Updated: Dec 1, 2021
Dr. Stephen Phinney
Victory in Christ is almost always directly connected with the power of prayer. Those who don't find the spiritual secret of prayer find themselves "fainting" regularly – almost like a compulsory habit. Jesus gave a parable in Luke to teach us the importance of prayer.
Now He was telling them a parable to show that at all times they ought to pray and not to lose heart… (Luke 18:1)
Did this passage create a little conviction?
It does for me! First, the phrase "at all times" hits me between eyes. Secondly, the phrase "not to lose heart" seems impossible at times, and honestly, it IS impossible. In my older age, I have come to realize that NOTHING can be done without the indwelling faith of Jesus Christ – not even praying.
The connection between prayer and not quitting or losing heart is obvious. To faint is to quit and give up the effort required to know the Father AND His will truly. Anytime we come before the Lord in prayer for selfish reasons, count on this; you will leave your time in prayer with a faint heart.
Let's face it; prayer is the door to fellowship with God. Anyone who does NOT pray is unable to know God. We can study His Word and practice His attributes, but we will NOT truly know His heart unless we come before His throne boldly with a humbled heart. This is why we often found Jesus going off to spend time with His Father. We should follow a like-minded example.
"My Father, if it is possible, let this cup pass from Me; yet not as I will, but as You will."
To pray is to soak in the presence and person of the Lord. It is to focus first upon His being within us. This way, we will be identified with His Life and purpose from the inside out. We often tend to come hastily into prayer with our desires and start ordering God around as if He is the servant and we are God. The Word tells us to let our request be known to God but not manipulate God into fulfilling our request or somehow tempt God to be obligated to fulfill such hasty prayers. The key to letting our requests be known to God is knowing the Giver; the requests we bring according to His Divine and Holy will are the requests He will fulfill.
Do not be hasty in word or impulsive in thought to bring up a matter in the presence of God. For God is in heaven, and you are on the earth; therefore, let your words be few. (Ecclesiastes 5:2)
I will say that many, if not most, of the requests that the Body of Christ brings before the throne are hasty and impulsive in thought and deed. Worse yet, they seem to be ordering God to fulfill their every want. We must be careful about the types of things we supplicate before Him. Have you ever been in a prayer meeting, and certain individuals go on and on about things that don't seem to matter? These are the hasty and thoughtless prayers that Ecclesiastes is talking about. I enjoy being in prayer gatherings where the individuals are careful about what they pray and how they appeal to the Father in Heaven. These individuals have an awe and reverence for the Lord by abstaining from coming before the Lord in a casual or presumptuous way. Keep in mind that our perfect acceptance in Christ places us in a relationship to the Father that makes our praying as welcome to Him as was that of Jesus Himself – as long as the Spirit is doing the "groaning" through us as vessels of Christ.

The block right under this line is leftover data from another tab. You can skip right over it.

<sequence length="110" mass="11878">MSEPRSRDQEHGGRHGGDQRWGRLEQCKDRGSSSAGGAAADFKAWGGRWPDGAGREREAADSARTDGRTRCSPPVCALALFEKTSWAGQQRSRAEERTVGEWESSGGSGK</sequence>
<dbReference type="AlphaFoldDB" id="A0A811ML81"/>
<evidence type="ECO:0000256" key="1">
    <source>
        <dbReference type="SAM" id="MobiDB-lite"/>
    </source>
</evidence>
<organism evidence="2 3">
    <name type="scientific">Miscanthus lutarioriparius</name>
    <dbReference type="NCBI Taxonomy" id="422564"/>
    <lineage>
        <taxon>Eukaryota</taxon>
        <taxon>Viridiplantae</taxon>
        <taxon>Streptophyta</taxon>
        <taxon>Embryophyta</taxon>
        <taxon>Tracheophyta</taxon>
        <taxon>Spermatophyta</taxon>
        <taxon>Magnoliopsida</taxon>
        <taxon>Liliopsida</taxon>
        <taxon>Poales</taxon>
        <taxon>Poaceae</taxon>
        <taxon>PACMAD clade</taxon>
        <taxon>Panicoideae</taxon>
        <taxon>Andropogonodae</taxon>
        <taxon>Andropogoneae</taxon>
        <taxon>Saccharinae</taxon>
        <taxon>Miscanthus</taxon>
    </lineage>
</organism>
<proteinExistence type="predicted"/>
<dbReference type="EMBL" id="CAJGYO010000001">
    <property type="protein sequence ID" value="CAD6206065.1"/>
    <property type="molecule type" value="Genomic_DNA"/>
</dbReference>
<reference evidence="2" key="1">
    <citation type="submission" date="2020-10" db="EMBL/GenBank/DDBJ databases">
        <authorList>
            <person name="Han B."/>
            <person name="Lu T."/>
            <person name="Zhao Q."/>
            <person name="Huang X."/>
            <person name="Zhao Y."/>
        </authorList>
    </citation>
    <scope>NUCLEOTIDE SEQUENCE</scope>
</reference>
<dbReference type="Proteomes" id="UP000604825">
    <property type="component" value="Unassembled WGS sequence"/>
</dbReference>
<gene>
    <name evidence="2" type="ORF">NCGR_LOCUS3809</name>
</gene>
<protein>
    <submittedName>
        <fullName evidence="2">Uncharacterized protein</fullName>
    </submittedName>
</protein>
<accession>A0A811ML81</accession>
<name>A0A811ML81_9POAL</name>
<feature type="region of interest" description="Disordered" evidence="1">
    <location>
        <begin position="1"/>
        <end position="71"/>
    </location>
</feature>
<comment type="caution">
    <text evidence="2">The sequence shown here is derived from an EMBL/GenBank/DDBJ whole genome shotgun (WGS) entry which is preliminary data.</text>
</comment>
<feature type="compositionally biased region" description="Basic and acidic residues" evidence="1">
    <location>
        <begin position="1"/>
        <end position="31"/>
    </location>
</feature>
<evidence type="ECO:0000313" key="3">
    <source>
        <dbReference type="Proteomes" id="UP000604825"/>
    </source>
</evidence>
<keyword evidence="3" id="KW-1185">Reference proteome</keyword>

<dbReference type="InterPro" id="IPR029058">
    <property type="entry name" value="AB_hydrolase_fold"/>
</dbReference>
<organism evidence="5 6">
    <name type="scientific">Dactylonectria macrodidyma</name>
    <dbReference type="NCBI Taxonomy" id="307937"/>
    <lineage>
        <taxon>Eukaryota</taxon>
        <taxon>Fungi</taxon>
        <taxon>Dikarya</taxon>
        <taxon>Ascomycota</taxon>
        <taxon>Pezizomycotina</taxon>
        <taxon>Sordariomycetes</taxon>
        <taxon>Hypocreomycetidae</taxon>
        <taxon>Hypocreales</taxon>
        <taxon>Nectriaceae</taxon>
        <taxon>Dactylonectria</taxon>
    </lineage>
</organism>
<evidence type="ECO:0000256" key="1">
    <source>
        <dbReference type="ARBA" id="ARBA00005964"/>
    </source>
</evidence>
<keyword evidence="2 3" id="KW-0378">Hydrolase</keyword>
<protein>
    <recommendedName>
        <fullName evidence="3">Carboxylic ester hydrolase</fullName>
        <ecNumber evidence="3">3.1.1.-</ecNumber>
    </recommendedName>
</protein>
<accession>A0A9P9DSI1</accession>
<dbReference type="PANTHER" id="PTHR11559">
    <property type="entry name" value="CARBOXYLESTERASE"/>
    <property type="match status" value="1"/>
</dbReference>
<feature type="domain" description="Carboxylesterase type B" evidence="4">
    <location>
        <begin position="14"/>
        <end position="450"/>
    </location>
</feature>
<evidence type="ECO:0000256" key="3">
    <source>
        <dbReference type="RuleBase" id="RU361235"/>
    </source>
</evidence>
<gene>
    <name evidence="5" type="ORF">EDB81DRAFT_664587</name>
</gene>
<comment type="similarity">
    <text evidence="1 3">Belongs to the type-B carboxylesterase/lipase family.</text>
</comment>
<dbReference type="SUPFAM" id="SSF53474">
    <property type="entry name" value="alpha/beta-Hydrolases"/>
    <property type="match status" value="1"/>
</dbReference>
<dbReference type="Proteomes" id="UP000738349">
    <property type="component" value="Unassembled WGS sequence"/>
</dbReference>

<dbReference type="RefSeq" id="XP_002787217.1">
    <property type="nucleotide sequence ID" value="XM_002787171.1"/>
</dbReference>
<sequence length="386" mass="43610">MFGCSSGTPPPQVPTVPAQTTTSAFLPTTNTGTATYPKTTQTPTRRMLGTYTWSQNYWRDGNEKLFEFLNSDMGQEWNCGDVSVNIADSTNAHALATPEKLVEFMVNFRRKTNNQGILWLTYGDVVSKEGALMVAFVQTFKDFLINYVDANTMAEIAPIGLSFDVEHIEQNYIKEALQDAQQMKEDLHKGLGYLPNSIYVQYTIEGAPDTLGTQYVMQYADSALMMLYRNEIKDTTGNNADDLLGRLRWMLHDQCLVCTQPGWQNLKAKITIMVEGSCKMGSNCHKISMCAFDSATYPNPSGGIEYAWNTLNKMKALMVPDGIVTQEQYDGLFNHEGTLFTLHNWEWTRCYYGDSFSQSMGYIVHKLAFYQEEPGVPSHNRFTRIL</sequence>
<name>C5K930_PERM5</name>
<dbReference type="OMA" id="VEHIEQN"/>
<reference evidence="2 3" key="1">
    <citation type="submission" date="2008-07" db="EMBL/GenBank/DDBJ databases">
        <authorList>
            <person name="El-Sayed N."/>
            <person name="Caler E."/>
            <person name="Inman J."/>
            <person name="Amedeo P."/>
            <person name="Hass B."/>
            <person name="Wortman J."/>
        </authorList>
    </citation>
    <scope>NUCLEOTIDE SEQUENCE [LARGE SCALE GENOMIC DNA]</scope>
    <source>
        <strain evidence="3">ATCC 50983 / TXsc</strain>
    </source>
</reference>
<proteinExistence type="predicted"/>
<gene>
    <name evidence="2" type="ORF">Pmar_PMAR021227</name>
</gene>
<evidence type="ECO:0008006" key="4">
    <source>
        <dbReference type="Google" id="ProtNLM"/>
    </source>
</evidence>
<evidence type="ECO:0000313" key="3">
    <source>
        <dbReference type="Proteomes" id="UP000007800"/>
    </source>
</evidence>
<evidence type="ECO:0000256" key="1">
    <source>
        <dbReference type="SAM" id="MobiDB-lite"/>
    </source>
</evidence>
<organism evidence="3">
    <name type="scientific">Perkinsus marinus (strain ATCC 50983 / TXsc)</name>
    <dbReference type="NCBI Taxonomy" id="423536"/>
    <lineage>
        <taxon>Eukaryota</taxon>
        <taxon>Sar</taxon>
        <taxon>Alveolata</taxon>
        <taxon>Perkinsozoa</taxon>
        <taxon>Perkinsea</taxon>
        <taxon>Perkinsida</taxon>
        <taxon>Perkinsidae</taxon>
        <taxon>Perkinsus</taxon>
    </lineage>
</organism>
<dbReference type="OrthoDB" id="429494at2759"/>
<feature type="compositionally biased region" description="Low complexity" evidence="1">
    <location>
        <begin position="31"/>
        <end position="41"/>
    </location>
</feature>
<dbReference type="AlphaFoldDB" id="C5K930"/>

The more selfish our culture becomes, the more selfishly we pray.
"In that day you will not question Me about anything. Truly, truly, I say to you, if you ask the Father for anything in My name, He will give it to you. 'Until now you have asked for nothing in My name; ask and you will receive, so that your joy may be made full.'" (John 16:23-24)
How is it then that Jesus tells us to ask freely of the Father for all things in His name, and we will receive it? The answer is in knowing the heart of the Father before we make requests. If we do not handle our prayers with such reverence in knowing Him, we will default into doctrines of demons such as the "name it and claim it" mentality – prosperity doctrines.
The Key Phrase Is 'In His Name."
Today, believers tend to tact "In Jesus's Name" on the closing of their prayers no matter how selfish the request is. Worse yet, they think they will get an answer that honors their request by adding this salutation. Fact, rote prayers are sin, and the Scriptures warn us of this.
Then the Lord said, "Because this people draw near with their words and honor Me with their lip service, but they remove their hearts far from Me, and their reverence for Me consists of tradition learned by rote…" (Isaiah 29:13)
Two important parts contributing to victory in prayer are faith and obedience. One, we pray by the faith of Christ within us, and secondly, we are obedient to pray only the things He puts upon our hearts, which comes by relationships with Christ from within. God makes no promises of answering the prayer of the disobedient person, and to do so would reduce the practice of prayer to a slot-machine act before a Holy Father – God forbid! It is God's greatest delight to answer the prayers of His people as long as the birthing place of a request is from the mind of Christ.
If anyone lacks wisdom about "how to pray" in this fashion, we must first pray for a pearl of Holy wisdom.
But if any of you lacks wisdom, let him ask of God, who gives to all generously and without reproach, and it will be given to him. But he must ask in faith without any doubting, for the one who doubts is like the s